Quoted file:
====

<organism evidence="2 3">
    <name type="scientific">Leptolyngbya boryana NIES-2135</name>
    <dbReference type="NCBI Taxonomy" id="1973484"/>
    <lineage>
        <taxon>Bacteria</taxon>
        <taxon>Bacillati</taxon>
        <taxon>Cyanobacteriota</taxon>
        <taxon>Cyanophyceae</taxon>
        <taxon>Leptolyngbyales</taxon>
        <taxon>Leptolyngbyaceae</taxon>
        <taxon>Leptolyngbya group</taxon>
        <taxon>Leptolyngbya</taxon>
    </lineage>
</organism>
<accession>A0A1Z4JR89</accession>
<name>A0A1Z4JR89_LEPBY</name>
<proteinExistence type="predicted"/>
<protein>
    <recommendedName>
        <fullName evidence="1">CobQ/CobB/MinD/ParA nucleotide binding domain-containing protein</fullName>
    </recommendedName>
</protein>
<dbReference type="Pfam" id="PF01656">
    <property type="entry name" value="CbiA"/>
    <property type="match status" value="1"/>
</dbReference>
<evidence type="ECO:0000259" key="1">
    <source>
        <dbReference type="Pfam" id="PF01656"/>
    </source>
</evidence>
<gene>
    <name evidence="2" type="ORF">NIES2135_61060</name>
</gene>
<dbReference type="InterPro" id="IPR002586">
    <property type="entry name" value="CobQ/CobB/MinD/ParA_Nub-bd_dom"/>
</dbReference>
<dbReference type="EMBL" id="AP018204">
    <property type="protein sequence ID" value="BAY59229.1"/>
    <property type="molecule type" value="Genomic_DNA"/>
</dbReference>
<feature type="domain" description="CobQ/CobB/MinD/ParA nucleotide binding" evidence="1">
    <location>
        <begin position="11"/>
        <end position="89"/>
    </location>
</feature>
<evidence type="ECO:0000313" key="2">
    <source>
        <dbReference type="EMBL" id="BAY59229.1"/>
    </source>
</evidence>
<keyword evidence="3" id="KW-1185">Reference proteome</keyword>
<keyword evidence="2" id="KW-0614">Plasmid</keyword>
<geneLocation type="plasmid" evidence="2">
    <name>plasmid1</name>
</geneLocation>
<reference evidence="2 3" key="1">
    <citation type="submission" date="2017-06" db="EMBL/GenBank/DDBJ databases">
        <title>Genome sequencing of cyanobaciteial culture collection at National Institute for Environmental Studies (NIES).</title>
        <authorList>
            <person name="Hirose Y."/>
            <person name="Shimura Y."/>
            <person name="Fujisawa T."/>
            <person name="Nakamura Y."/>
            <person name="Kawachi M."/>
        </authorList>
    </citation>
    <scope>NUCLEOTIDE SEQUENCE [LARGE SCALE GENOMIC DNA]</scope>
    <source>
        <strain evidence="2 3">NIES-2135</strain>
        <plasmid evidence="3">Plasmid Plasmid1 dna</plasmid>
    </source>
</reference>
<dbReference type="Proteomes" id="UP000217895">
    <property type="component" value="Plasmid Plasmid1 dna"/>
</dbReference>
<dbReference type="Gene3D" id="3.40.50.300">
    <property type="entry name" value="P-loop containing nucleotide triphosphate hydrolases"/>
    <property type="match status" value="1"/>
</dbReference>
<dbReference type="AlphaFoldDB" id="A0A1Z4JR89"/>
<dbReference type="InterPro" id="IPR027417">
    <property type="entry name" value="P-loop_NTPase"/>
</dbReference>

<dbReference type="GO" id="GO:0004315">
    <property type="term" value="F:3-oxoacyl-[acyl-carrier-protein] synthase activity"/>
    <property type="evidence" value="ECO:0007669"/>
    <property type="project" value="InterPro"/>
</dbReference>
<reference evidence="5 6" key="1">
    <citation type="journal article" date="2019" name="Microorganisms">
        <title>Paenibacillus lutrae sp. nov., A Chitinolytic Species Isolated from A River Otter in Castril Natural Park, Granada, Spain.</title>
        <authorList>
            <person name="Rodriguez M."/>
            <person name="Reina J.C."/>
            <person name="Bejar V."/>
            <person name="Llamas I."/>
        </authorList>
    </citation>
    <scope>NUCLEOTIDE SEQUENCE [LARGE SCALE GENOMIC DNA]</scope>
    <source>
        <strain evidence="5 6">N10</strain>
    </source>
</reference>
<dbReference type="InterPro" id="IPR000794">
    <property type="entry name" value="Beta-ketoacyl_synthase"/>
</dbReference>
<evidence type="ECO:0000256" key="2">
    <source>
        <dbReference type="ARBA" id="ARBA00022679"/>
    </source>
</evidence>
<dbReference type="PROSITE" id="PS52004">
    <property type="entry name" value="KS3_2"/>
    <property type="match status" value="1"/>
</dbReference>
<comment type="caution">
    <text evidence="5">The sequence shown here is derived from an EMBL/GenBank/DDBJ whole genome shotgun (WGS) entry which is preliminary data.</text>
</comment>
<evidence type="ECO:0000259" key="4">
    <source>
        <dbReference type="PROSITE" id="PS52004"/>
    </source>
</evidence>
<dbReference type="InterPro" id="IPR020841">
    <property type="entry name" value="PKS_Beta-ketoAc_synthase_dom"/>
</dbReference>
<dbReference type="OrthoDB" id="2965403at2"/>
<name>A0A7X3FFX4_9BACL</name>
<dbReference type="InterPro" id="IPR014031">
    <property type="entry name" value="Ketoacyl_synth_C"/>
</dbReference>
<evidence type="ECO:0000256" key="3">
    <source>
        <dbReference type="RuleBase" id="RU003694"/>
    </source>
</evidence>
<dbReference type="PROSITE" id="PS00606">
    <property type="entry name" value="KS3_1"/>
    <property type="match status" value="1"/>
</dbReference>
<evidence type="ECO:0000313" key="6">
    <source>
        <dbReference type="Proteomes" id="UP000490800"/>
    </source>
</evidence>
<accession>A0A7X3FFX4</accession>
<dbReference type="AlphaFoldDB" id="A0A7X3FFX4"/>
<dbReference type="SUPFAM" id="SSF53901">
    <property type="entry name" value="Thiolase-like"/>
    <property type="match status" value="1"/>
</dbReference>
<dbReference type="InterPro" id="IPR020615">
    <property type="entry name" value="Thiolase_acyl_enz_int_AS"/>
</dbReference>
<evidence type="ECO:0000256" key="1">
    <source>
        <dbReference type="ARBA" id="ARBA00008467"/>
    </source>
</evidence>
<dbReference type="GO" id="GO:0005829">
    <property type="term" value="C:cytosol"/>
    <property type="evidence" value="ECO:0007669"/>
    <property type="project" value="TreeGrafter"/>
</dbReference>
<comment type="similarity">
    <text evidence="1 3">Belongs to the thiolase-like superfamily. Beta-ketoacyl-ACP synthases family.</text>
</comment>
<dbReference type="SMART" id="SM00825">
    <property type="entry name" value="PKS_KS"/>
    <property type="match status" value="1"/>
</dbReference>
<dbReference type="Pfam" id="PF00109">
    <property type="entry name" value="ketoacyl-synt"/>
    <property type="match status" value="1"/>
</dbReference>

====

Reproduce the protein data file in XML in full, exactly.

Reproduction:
<organism evidence="2 3">
    <name type="scientific">Leptolyngbya boryana NIES-2135</name>
    <dbReference type="NCBI Taxonomy" id="1973484"/>
    <lineage>
        <taxon>Bacteria</taxon>
        <taxon>Bacillati</taxon>
        <taxon>Cyanobacteriota</taxon>
        <taxon>Cyanophyceae</taxon>
        <taxon>Leptolyngbyales</taxon>
        <taxon>Leptolyngbyaceae</taxon>
        <taxon>Leptolyngbya group</taxon>
        <taxon>Leptolyngbya</taxon>
    </lineage>
</organism>
<accession>A0A1Z4JR89</accession>
<name>A0A1Z4JR89_LEPBY</name>
<proteinExistence type="predicted"/>
<protein>
    <recommendedName>
        <fullName evidence="1">CobQ/CobB/MinD/ParA nucleotide binding domain-containing protein</fullName>
    </recommendedName>
</protein>
<dbReference type="Pfam" id="PF01656">
    <property type="entry name" value="CbiA"/>
    <property type="match status" value="1"/>
</dbReference>
<evidence type="ECO:0000259" key="1">
    <source>
        <dbReference type="Pfam" id="PF01656"/>
    </source>
</evidence>
<gene>
    <name evidence="2" type="ORF">NIES2135_61060</name>
</gene>
<dbReference type="InterPro" id="IPR002586">
    <property type="entry name" value="CobQ/CobB/MinD/ParA_Nub-bd_dom"/>
</dbReference>
<dbReference type="EMBL" id="AP018204">
    <property type="protein sequence ID" value="BAY59229.1"/>
    <property type="molecule type" value="Genomic_DNA"/>
</dbReference>
<feature type="domain" description="CobQ/CobB/MinD/ParA nucleotide binding" evidence="1">
    <location>
        <begin position="11"/>
        <end position="89"/>
    </location>
</feature>
<evidence type="ECO:0000313" key="2">
    <source>
        <dbReference type="EMBL" id="BAY59229.1"/>
    </source>
</evidence>
<keyword evidence="3" id="KW-1185">Reference proteome</keyword>
<keyword evidence="2" id="KW-0614">Plasmid</keyword>
<geneLocation type="plasmid" evidence="2">
    <name>plasmid1</name>
</geneLocation>
<reference evidence="2 3" key="1">
    <citation type="submission" date="2017-06" db="EMBL/GenBank/DDBJ databases">
        <title>Genome sequencing of cyanobaciteial culture collection at National Institute for Environmental Studies (NIES).</title>
        <authorList>
            <person name="Hirose Y."/>
            <person name="Shimura Y."/>
            <person name="Fujisawa T."/>
            <person name="Nakamura Y."/>
            <person name="Kawachi M."/>
        </authorList>
    </citation>
    <scope>NUCLEOTIDE SEQUENCE [LARGE SCALE GENOMIC DNA]</scope>
    <source>
        <strain evidence="2 3">NIES-2135</strain>
        <plasmid evidence="3">Plasmid Plasmid1 dna</plasmid>
    </source>
</reference>
<dbReference type="Proteomes" id="UP000217895">
    <property type="component" value="Plasmid Plasmid1 dna"/>
</dbReference>
<dbReference type="Gene3D" id="3.40.50.300">
    <property type="entry name" value="P-loop containing nucleotide triphosphate hydrolases"/>
    <property type="match status" value="1"/>
</dbReference>
<dbReference type="AlphaFoldDB" id="A0A1Z4JR89"/>
<dbReference type="InterPro" id="IPR027417">
    <property type="entry name" value="P-loop_NTPase"/>
</dbReference>

<dbReference type="GO" id="GO:0004315">
    <property type="term" value="F:3-oxoacyl-[acyl-carrier-protein] synthase activity"/>
    <property type="evidence" value="ECO:0007669"/>
    <property type="project" value="InterPro"/>
</dbReference>
<reference evidence="5 6" key="1">
    <citation type="journal article" date="2019" name="Microorganisms">
        <title>Paenibacillus lutrae sp. nov., A Chitinolytic Species Isolated from A River Otter in Castril Natural Park, Granada, Spain.</title>
        <authorList>
            <person name="Rodriguez M."/>
            <person name="Reina J.C."/>
            <person name="Bejar V."/>
            <person name="Llamas I."/>
        </authorList>
    </citation>
    <scope>NUCLEOTIDE SEQUENCE [LARGE SCALE GENOMIC DNA]</scope>
    <source>
        <strain evidence="5 6">N10</strain>
    </source>
</reference>
<dbReference type="InterPro" id="IPR000794">
    <property type="entry name" value="Beta-ketoacyl_synthase"/>
</dbReference>
<evidence type="ECO:0000256" key="2">
    <source>
        <dbReference type="ARBA" id="ARBA00022679"/>
    </source>
</evidence>
<dbReference type="PROSITE" id="PS52004">
    <property type="entry name" value="KS3_2"/>
    <property type="match status" value="1"/>
</dbReference>
<comment type="caution">
    <text evidence="5">The sequence shown here is derived from an EMBL/GenBank/DDBJ whole genome shotgun (WGS) entry which is preliminary data.</text>
</comment>
<evidence type="ECO:0000259" key="4">
    <source>
        <dbReference type="PROSITE" id="PS52004"/>
    </source>
</evidence>
<dbReference type="InterPro" id="IPR020841">
    <property type="entry name" value="PKS_Beta-ketoAc_synthase_dom"/>
</dbReference>
<dbReference type="OrthoDB" id="2965403at2"/>
<name>A0A7X3FFX4_9BACL</name>
<dbReference type="InterPro" id="IPR014031">
    <property type="entry name" value="Ketoacyl_synth_C"/>
</dbReference>
<evidence type="ECO:0000256" key="3">
    <source>
        <dbReference type="RuleBase" id="RU003694"/>
    </source>
</evidence>
<dbReference type="PROSITE" id="PS00606">
    <property type="entry name" value="KS3_1"/>
    <property type="match status" value="1"/>
</dbReference>
<evidence type="ECO:0000313" key="6">
    <source>
        <dbReference type="Proteomes" id="UP000490800"/>
    </source>
</evidence>
<accession>A0A7X3FFX4</accession>
<dbReference type="AlphaFoldDB" id="A0A7X3FFX4"/>
<dbReference type="SUPFAM" id="SSF53901">
    <property type="entry name" value="Thiolase-like"/>
    <property type="match status" value="1"/>
</dbReference>
<dbReference type="InterPro" id="IPR020615">
    <property type="entry name" value="Thiolase_acyl_enz_int_AS"/>
</dbReference>
<evidence type="ECO:0000256" key="1">
    <source>
        <dbReference type="ARBA" id="ARBA00008467"/>
    </source>
</evidence>
<dbReference type="GO" id="GO:0005829">
    <property type="term" value="C:cytosol"/>
    <property type="evidence" value="ECO:0007669"/>
    <property type="project" value="TreeGrafter"/>
</dbReference>
<comment type="similarity">
    <text evidence="1 3">Belongs to the thiolase-like superfamily. Beta-ketoacyl-ACP synthases family.</text>
</comment>
<dbReference type="SMART" id="SM00825">
    <property type="entry name" value="PKS_KS"/>
    <property type="match status" value="1"/>
</dbReference>
<dbReference type="Pfam" id="PF00109">
    <property type="entry name" value="ketoacyl-synt"/>
    <property type="match status" value="1"/>
</dbReference>